In a previous post, I suggested that many of the greatest composers experienced a mysterious, heightened sense of musical insight in their final years, leading to some of the most profound and visionary music. Franz Schubert (1797-1828), who died at the tragically young age of 31, tapped into this sense of revelation at the end of his life. Following a series of charmingly tuneful classical symphonies, Schubert’s Symphony No. 9 in C major (“The Great”) rose to the heroic, Romantic heights of Beethoven’s symphonies, although it differed from Beethoven in temperament and was rooted in melody rather than motive.
Equally profound is Schubert’s String Quintet in C major, D. 956, completed just two months before his death. In this piece, the addition of a second cello to the traditional string quartet brings a new dimension to the sound, creating an almost symphonic quality. This contrasts Mozart’s addition of a second viola in his quintets.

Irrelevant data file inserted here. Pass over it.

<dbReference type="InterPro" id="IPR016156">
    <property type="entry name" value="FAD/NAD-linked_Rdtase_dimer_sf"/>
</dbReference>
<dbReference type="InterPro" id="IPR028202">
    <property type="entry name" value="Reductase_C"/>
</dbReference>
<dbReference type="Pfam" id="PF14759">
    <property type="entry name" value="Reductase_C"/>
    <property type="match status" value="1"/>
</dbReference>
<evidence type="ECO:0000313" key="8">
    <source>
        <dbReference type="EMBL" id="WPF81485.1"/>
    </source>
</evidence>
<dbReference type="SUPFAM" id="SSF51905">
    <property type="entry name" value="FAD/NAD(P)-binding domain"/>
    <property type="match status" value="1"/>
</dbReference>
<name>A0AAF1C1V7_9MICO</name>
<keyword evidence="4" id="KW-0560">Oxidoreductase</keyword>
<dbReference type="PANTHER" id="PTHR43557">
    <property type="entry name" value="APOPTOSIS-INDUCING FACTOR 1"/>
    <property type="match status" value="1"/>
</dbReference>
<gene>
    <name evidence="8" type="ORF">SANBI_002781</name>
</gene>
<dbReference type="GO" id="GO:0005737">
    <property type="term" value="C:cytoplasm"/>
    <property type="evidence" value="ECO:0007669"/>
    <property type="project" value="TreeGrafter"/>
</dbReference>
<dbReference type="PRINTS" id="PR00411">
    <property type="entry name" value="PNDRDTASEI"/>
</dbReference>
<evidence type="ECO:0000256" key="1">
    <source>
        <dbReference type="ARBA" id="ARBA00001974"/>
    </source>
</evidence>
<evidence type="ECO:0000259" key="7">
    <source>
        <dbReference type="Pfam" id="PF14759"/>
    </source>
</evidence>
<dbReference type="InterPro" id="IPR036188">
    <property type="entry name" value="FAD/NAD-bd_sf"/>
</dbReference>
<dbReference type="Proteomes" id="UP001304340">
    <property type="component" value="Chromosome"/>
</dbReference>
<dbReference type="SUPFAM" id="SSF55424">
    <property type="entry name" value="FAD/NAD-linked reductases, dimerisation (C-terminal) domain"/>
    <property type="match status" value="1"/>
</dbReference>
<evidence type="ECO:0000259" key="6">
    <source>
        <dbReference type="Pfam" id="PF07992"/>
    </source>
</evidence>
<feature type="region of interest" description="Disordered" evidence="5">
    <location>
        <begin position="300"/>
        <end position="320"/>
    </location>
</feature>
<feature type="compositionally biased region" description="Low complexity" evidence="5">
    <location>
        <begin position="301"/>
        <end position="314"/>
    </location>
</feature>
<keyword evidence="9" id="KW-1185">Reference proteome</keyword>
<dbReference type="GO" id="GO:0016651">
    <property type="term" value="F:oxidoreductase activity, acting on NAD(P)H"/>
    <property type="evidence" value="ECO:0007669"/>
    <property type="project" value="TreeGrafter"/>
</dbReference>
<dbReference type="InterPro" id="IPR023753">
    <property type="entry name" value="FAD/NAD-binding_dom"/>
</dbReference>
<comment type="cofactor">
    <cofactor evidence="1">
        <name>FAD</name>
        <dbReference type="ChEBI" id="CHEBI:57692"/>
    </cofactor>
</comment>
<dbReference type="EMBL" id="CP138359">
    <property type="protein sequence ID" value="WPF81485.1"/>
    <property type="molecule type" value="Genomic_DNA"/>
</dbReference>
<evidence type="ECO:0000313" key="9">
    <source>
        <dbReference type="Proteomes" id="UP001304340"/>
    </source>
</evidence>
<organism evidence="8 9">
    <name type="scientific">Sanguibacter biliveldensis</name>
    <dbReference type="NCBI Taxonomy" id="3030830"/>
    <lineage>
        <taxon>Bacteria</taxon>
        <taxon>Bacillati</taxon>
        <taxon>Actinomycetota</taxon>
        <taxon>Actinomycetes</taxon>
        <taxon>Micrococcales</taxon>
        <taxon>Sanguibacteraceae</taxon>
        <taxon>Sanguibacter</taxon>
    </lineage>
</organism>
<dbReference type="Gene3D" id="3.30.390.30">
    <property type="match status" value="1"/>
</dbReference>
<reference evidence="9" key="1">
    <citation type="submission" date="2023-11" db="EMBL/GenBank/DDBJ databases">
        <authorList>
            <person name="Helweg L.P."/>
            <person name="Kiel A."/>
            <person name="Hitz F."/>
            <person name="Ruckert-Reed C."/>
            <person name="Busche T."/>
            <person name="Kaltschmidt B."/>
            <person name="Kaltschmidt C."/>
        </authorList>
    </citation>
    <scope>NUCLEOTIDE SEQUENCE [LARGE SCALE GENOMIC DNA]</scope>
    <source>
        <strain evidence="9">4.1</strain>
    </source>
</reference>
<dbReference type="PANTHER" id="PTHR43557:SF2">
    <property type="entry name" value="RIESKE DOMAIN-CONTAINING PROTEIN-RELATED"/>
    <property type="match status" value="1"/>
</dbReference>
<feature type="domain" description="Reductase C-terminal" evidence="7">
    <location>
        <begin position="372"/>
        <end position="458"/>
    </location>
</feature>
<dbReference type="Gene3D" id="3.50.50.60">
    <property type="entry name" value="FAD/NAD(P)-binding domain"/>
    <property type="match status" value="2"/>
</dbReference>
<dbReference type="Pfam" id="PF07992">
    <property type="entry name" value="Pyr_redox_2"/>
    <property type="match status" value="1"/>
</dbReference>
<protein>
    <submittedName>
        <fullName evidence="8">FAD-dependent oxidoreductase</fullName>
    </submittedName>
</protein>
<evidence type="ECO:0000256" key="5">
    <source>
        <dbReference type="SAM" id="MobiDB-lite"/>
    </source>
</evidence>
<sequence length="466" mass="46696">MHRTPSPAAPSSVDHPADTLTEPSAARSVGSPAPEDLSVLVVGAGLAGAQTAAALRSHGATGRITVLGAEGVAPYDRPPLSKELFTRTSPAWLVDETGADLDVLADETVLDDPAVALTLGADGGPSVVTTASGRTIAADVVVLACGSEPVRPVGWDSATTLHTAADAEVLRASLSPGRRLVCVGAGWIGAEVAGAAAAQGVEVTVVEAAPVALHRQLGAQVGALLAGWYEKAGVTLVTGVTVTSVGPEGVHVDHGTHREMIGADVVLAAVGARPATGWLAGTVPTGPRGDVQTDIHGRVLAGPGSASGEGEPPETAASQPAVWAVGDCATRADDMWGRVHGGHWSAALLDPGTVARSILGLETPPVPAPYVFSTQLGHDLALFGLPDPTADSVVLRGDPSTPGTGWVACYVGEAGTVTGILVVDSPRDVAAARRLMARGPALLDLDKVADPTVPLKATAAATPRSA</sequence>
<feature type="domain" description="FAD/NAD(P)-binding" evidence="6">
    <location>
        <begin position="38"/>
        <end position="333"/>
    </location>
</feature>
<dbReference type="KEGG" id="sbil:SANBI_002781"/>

One interesting aspect of Schubert’s writing is his ability to draw upon the emotional significance of keys and their relationships. Listen for sudden modulations and harmonic surprises, like the turn to E-flat major (1:56). Consider how this new key, a third away, feels completely different.
The second movement features a contrast between the ethereal, almost time altering opening in E major and the turbulent second theme in a distant F minor. Listen to the way Schubert sums up this dichotomy at the end of the movement (34:00-34:37).
Pay attention to the way the the inner voices and cello pizzicati shape the way the music flows.
Here is a 1994 Naxos recording by the Villa Musica Ensemble:
- Allegro ma non troppo 00:00
- Adagio 19:54
- Scherzo. Presto – Trio. Andante sostenuto 34:54
- Allegretto 45:42
If you feel inspired, share your thoughts about the music, along with favorite recordings, in the thread below.